After the first V aired the next year there was a second mini-series that didn’t rise to the same level of distinction – or let’s just call it the way it was and say that even with the addition of Michael Ironside and a bigger budget, V: The Final Battle was weak sauce. The big determining factor was that Johnson had exited the franchise and his ghost was definitely felt in the weaker quality of the storyline. That didn’t stop people from tuning in and giving the peacock network even bigger ratings for V the sequel, so inevitably a weekly TV show was given the greenlight for the fall of 1984. The less said about that piece of soap opera dreck the better, but if you’re curious and like to hurt yourself YouTube is your friend.

Which brings us to 2009 and the return of V. After several false starts at bringing the idea back, either as a feature film or new TV show, ABC has ordered a pilot for a 21st century V. The show is scheduled to start filming this week in Vancouver, Canada and most of the cast members have been announced. If ABC digs what they see, a series will follow. After greenlighting stuff like Alias, Lost and Life on Mars, and with another pilot being made for Robert J. Sawyer’s dizzying future history novel Flash Forward, when did the alphabet network suddenly become the cool place for all the genre shows to go to?

But is the new V going to be cool? Will it do what Ronald Moore did for Battlestar Galactica? I’m here to offer you a sneak preview of what the blueprint for TV’s new V is like. How ABC or the show’s creators choose to construct their house and with what materials remains up to them.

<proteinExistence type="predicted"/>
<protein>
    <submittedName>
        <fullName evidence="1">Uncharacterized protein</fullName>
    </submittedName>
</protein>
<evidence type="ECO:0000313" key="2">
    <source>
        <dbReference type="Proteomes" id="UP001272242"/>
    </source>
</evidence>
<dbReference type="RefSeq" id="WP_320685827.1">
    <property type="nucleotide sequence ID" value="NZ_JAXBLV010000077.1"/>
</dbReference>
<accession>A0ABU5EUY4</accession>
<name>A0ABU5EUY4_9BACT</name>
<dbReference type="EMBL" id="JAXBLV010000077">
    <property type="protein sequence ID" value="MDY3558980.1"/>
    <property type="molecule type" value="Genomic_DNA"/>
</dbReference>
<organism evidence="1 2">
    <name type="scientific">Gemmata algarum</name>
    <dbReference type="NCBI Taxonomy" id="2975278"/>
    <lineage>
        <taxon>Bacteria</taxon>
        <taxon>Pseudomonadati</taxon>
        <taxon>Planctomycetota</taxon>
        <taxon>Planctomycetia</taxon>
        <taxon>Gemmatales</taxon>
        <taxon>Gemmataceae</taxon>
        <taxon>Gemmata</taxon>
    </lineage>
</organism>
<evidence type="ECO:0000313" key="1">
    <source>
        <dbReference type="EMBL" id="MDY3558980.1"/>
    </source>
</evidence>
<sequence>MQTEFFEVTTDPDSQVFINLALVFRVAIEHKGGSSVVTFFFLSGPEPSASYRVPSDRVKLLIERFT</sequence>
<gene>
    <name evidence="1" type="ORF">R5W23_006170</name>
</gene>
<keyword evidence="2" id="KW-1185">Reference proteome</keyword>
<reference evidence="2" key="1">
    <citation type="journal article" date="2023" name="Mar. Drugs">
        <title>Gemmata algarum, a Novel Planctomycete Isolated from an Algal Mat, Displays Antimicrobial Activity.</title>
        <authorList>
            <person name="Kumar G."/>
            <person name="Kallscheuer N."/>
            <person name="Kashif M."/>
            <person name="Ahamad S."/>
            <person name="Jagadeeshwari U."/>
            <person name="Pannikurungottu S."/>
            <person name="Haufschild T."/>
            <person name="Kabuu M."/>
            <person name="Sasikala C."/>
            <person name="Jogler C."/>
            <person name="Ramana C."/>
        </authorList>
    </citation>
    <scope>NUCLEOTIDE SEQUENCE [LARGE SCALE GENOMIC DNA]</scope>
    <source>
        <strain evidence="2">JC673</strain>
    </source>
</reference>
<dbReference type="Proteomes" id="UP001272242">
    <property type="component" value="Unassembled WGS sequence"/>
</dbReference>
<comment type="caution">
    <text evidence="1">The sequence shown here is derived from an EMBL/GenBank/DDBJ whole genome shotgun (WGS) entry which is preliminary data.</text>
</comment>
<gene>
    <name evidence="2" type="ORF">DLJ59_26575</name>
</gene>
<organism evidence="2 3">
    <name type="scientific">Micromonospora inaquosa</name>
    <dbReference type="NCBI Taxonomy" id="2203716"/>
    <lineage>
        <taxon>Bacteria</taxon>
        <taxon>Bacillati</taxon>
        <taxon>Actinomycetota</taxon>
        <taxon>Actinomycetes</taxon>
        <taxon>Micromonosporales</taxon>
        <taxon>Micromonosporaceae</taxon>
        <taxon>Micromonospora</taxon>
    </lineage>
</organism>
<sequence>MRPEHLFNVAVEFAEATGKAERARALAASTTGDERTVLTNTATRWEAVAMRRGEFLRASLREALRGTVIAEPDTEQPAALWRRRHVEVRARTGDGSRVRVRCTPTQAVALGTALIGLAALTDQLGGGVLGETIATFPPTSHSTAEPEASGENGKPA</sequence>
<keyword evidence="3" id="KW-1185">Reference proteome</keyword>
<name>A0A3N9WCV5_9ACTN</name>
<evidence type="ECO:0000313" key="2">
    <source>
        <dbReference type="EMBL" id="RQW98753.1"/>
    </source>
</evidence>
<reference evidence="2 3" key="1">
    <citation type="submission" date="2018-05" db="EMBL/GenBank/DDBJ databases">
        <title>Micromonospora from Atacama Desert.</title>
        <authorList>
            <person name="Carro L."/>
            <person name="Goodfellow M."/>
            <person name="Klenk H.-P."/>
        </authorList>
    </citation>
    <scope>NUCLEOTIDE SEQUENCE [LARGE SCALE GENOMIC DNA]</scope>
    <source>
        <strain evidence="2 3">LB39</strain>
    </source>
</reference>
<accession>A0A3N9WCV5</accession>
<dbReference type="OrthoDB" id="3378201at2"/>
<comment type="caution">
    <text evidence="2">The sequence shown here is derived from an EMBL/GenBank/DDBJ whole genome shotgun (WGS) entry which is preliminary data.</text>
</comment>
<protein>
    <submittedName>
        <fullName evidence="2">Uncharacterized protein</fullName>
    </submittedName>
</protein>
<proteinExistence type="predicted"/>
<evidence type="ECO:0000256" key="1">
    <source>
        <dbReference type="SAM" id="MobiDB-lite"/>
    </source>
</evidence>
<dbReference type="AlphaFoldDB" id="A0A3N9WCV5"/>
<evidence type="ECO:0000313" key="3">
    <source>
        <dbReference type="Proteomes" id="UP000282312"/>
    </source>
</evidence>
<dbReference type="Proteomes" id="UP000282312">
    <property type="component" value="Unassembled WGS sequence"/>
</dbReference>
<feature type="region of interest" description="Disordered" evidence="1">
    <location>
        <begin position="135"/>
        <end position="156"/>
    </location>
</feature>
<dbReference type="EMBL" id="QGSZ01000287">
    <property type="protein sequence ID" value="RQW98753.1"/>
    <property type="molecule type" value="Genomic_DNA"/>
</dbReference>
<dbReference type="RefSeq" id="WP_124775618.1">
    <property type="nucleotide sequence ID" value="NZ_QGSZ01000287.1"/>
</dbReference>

Before I get deep into it, I’ve got a little bit more education for you. The man chosen to resurrect V and write the pilot, creating the characters and tone and generally being V’s God is Scott Peters. His IMDb profile shows that he’s got a decent list of genre credits including writing and executive producing on The 4400. Nothing there suggests to me that he’s going to fail in his mission but there’s also nothing that warrants getting too excited either. However, tucked away on a corner of the internet I came across a quote from Peters that Variety had just after the news broke that he was writing V, and this sounds like something that I would’ve said in his shoes so I’m warming to the guy: “Whenever I mention V to anybody,” Peters said to the mag last January, “they still have a lot of good memories about the original movie and series. Everybody has that imagery of their uniforms, or the visitor eating a hamster. It's a science fiction icon and too good to pass up.” And he’s right; there is a layer of warm, fuzzy memories associated with V. People have generally forgotten the shitty TV show that followed and only remember the start of it. But after the advancements to special effects and the level of quality for science fiction TV raised by shows like Battlestar and Lost, any new V series has to also step up its game. Nostalgia will get the audience to turn in opening night but it won’t keep them around.

Peters’ script for the V pilot begins by asking us three questions: Where were you when President Kennedy was killed? Where were you on 9/11? And where were you this morning? It’s a quick and snappy way to introduce the show’s concept: the world is about to change and you’re tuning in to witness it. I can dig that.